Invariably, I choose the pick n' mix - less bits that can get stuck in my teeth and distract me during the film, see. And then I regret it, because I usually have eaten most of it before the film starts. I then spend the remainder of the running time a) Sweating profusely, and wishing I hadn't eaten all those sweets, and b) Suppressing a panic attack about the dirty public germs I just fisted down my throat, and worrying that I might get the runs.
Here's a brief guide to some of the selections you'll find in any pick n' mix display.
This is the baseline of the pick n' mix; a traditional, sensible, sweet, of the sort a grandfather might enjoy - first sucking off the sugar candy, before feasting on the laxative liquorice within.
Also, "comfit" sounds like it's short for "comfortable fit", which is somewhat appropriate, given their resemblance to suppositories, their bright hue suggesting Willy Wonka has moved into the anus medicine business.
"Grandfather, no! Those aren't your comfits!"
They don't taste much like cola, when you think about it, but if you need your thirst quenching, and you're in an environment where liquids could prove troublesome - such as outer space, or a roller coaster, or a bouncy castle full of troubled youngsters - then these could serve an important practical purpose, probably.
Also, have you never wondered why the cola bottles appear to be half empty? Or half full, depending whether you're one of those people who can somehow remain optimistic, when some dirty train station tramp has drunk half your Coke.
Kids, nevertheless, are the real target audience, making them a gateway drug for alcoholics: "Ooh, look at me. I'm drinking a beer. I'm a fabulous drunk, like father".
Also, look at the size of the head on those things. CAMRA wouldn't stand for that.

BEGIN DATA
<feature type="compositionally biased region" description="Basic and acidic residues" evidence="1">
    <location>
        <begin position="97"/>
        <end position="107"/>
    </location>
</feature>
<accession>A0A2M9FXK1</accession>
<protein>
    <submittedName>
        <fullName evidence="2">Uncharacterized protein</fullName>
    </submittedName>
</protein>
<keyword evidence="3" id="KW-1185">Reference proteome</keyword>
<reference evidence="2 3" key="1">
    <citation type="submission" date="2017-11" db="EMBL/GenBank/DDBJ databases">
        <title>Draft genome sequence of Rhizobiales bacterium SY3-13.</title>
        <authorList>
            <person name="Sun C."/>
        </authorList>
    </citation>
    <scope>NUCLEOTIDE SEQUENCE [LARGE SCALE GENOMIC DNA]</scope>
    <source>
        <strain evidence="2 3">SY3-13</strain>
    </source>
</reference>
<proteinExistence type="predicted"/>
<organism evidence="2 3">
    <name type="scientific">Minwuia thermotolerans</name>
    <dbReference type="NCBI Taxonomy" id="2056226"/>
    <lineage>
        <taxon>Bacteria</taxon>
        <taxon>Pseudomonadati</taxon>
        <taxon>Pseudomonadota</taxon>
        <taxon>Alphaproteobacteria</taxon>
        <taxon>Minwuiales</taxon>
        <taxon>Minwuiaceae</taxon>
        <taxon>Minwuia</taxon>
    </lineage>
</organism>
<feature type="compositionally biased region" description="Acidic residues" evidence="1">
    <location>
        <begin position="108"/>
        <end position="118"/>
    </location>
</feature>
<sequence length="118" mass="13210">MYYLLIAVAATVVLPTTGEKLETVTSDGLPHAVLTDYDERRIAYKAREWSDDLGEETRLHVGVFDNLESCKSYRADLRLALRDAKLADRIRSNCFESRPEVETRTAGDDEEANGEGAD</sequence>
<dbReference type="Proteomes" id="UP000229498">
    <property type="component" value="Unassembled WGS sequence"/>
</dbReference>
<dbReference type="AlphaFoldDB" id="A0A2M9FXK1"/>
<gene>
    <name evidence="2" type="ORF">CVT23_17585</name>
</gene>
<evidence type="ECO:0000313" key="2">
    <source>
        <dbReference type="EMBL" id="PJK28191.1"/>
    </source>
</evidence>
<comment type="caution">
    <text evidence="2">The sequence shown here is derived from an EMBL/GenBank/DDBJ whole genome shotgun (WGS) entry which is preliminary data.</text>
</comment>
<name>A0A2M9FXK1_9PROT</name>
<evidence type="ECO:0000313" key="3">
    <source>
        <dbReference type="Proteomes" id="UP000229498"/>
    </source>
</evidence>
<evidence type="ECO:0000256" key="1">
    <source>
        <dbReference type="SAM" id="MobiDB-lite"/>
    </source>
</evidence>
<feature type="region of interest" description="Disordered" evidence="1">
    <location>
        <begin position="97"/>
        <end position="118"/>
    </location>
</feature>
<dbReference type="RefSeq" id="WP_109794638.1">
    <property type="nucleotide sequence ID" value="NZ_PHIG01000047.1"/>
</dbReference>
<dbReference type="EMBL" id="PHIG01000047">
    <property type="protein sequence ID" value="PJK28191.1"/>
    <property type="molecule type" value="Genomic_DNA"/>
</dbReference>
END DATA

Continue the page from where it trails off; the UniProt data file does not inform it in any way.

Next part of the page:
When you think about it, these are basically a working class version of wine gums. Its a miracle hipsters haven't yet brought out gummy craft beers, in miniature mason jars.
However, the most unfortunate contribution to history made by the jelly fried egg is that they appear to have pioneered mixing foam with gummy. This technique has been largely adopted by Haribo, for its so-called "Star Mix" - which have the taste and texture of pork pie aspic that has been left out in the sun.
Except! Get a load of this: there's an unsubstantiated urban myth that artificial banana flavour is actually based on the taste of a real type of banana called the Gros Michael - or Big Michael (ha ha) - that was all but wiped out in the 1950s, due to a fungal outbreak. True.
Please come back, Gros Michael.
What does it taste of? Blue. It just tastes of blue.
Fortunately, the confectioners of yore granted us that wish, with these cheap-tasting contrivances in the shape of hammers, saws, and paintbrushes.
Incidentally, is there a reason that pick n' mix chocolate tastes so bad? Does it contain some chemical, which prevents it from going off? Or an anti-bacterial agent to protect against the filthy claws of the countless children who don't have the common decency or upbringing to use a scoop, who mouth-breathe onto the sweets while delving their bum-stinking fingers into the edible treasures?
Oh, how sweet they look, how milky they must taste, coated as they are with a thin film of white powder which might be the result of some manner of yeast infection. Of course you'd make sweets from those.
"Grandfather, what do your gums taste of?"
"Strawberries, my child."
"<LICK LICK> Ugh! No they don't. They taste like ham!"
10 GAMES YOU'D FORGOTTEN WERE A FLOP
PLEASE, FATHER, HOW DID THEY COMBAT BAD GAMES PIRACY BACK IN THE DAY?
WHAT'S ON THE BOCKS? VINTAGE HARDWARE PACKAGING REVIEWED - INTRODUCED BY HADWIN THE FOCKS